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Gigha, St Cathan's Church And Kilchattan Burial Ground

Burial Ground (Medieval), Church (Medieval), Well (Period Unassigned)

Site Name Gigha, St Cathan's Church And Kilchattan Burial Ground

Classification Burial Ground (Medieval), Church (Medieval), Well (Period Unassigned)

Alternative Name(s) Kilchattan Chapel; Old Parish Church; Former Parish Church Of Gigha And Cara

Canmore ID 38518

Site Number NR64NW 1

NGR NR 64319 48096

Datum OSGB36 - NGR


Ordnance Survey licence number 100057073. All rights reserved.
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Administrative Areas

  • Council Argyll And Bute
  • Parish Gigha And Cara
  • Former Region Strathclyde
  • Former District Argyll And Bute
  • Former County Argyll

Archaeology Notes

NR64NW 1.00 64319 48096

(NR 6432 4810) Chapel (NR) (Ruins of)

OS 6" map, (1924)

NR64NW 1.01 NR 64326 48081 Boundary Wall and Gateways

NR64NW 1.02 NR 6431 4809 Cross

These are the remains of the former parish-church of Gigha and Cara, which was dedicated to St Cathan and probably dates from the 13th century. The structure appears still to have been in use about the year 1695, but some time during the early 18th century it was replaced by another building standing upon a different site. (NR 648 487) The church stands within a burial-ground and although roofless, the structure is fairly well-preserved the N and E walls standing to their original heights, and the W and S walls to an average height of about 1.5m. Some of the masonry has been restored or consolidated at a comparatively recent period. The church, which is unicameral, is of simple rectangular plan and measures 11.6m from W to E by 6.1m transversely over walls some 0.8m in thickness. The masonry is of random rubble laid in lime mortar with window dressings of dark red and coarse-grained yellow sandstone. An opening towards the W end of the S wall marks the position of the original entrance-doorway, of which nothing now remains. The font, an irregularly octagonal basin of schist, has been set up at NR 647 489. A broken, Early Christian cross illustrated by White in 1875 and described by Muir in 1885 as being 1.5m long, has now disappeared from the burial-ground. The earliest tombstones remaining are 14th to 15th century. A spring situated on the east side of the roadway a few metres to the south of the burial-ground is said to have been known as St Cathan's Well (Anderson 1939).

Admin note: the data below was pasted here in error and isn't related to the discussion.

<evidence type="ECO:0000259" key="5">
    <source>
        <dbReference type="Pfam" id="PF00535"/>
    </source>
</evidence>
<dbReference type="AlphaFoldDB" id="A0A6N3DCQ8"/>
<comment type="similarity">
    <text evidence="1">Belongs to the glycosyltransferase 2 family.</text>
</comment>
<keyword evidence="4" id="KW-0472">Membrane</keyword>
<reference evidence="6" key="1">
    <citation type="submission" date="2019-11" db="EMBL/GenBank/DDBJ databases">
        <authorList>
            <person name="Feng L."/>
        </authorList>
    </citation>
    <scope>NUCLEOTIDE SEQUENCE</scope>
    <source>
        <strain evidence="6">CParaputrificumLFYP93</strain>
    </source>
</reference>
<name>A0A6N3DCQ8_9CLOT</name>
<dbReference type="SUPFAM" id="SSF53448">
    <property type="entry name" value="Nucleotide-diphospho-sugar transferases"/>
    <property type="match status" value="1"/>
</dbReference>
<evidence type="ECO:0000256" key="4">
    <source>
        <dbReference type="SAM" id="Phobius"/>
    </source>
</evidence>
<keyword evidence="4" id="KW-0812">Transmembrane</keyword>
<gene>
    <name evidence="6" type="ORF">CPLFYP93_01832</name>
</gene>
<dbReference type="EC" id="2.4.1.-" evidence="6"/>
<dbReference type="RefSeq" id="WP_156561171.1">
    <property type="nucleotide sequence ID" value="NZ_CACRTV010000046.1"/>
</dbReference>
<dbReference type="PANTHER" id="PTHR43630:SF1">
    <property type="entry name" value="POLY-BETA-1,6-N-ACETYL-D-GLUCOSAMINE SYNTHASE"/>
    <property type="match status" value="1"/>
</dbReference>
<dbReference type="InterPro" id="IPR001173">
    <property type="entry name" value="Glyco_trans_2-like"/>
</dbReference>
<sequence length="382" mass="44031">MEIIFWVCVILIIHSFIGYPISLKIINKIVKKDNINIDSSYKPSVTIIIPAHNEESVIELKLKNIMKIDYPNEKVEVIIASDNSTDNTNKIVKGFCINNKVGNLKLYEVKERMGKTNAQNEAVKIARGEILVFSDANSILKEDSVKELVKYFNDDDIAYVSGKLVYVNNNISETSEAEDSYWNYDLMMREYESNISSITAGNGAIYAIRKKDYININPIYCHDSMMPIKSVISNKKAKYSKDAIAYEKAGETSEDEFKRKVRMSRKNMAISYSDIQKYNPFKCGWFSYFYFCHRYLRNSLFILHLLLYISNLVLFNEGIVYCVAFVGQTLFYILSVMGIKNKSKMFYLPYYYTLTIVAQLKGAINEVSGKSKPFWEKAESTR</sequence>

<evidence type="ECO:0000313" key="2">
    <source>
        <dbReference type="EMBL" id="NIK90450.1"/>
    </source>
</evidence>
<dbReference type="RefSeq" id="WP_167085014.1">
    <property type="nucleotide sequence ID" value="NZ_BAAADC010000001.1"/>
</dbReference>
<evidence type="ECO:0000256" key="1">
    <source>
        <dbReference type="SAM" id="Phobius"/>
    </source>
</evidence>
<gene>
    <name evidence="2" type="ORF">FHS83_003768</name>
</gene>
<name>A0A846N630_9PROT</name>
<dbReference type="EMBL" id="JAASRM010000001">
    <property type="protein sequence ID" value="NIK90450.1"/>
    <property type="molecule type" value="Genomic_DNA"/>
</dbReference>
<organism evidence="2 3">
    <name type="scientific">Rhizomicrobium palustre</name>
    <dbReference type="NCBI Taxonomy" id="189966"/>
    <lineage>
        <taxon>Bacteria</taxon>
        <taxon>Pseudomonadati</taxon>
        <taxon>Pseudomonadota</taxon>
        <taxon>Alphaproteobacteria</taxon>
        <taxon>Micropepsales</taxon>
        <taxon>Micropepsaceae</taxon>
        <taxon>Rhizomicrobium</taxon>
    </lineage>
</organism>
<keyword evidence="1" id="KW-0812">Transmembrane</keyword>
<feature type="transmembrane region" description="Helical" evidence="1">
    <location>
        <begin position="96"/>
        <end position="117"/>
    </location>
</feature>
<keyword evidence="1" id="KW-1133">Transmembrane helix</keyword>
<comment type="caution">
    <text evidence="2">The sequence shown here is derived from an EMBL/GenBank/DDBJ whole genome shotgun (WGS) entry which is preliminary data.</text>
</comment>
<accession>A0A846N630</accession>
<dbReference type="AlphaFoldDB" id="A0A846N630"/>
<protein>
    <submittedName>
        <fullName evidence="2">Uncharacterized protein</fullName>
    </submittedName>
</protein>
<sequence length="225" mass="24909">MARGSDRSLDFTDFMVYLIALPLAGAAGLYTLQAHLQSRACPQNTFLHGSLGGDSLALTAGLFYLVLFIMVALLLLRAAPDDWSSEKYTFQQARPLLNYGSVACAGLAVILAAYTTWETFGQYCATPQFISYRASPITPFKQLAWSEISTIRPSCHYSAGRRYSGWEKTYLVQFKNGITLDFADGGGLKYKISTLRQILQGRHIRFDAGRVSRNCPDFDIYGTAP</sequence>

T P White 1875; T S Muir 1885; R S G Anderson 1939; RCAHMS 1971, visited 1966.

St Cathan's Church is as described and illustrated by RCAHMS. The font, as described and illustrated by RCAHMS, now lies in the present church at NR 6472 4898.

No further information was found concerning the Early Christian cross. The location of St Cathan's Well cannot be given with certainty. From Anderson's description the spring shown on the OS 6"map, (1924) at NR 6435 4806 would seem the likely site, but this spring is in fact a slight issue of water into a ditch. The nearby well shown on OS 6" map (1924) at NR 6432 4807 is now completely covered over. It is reported (information from Betty McNeill, Keil Cottage, Gigha) to have been a well built structure with steps leading down into it, and was probably St Cathan's Well though that name is not known locally.

Visited by OS (J B) 18 January 1978.


External Reference (20 July 1971)

Of uncertain date, possibly c.1300. Oblong chamber;

Rubble, partly dilapidated. roofless. Splayed Lancets

at E. end and N. side.

Grass grown floor: grave slabs.

R.S.G. Anderson "Antiquities of Gigha" 1936, pp.55-64


T.P. hite "Archaeological Sketches" 1875. p.27.

T.S. Muir "Ecclesiological Notes" p.55

T. Harvey Thomson "Ancient Churches" 1936 pp.69-71 (ill.)

Argyll C.C. "List of Ancient Monuments" T.S. Muir

"Characteristics" p.126 (ill.)

RCAHMS Vol 1 No 276 (ill).

Ruin. 1st parish church of Gigha and Cara.

Information from Historic Scotland, 20 July 1971


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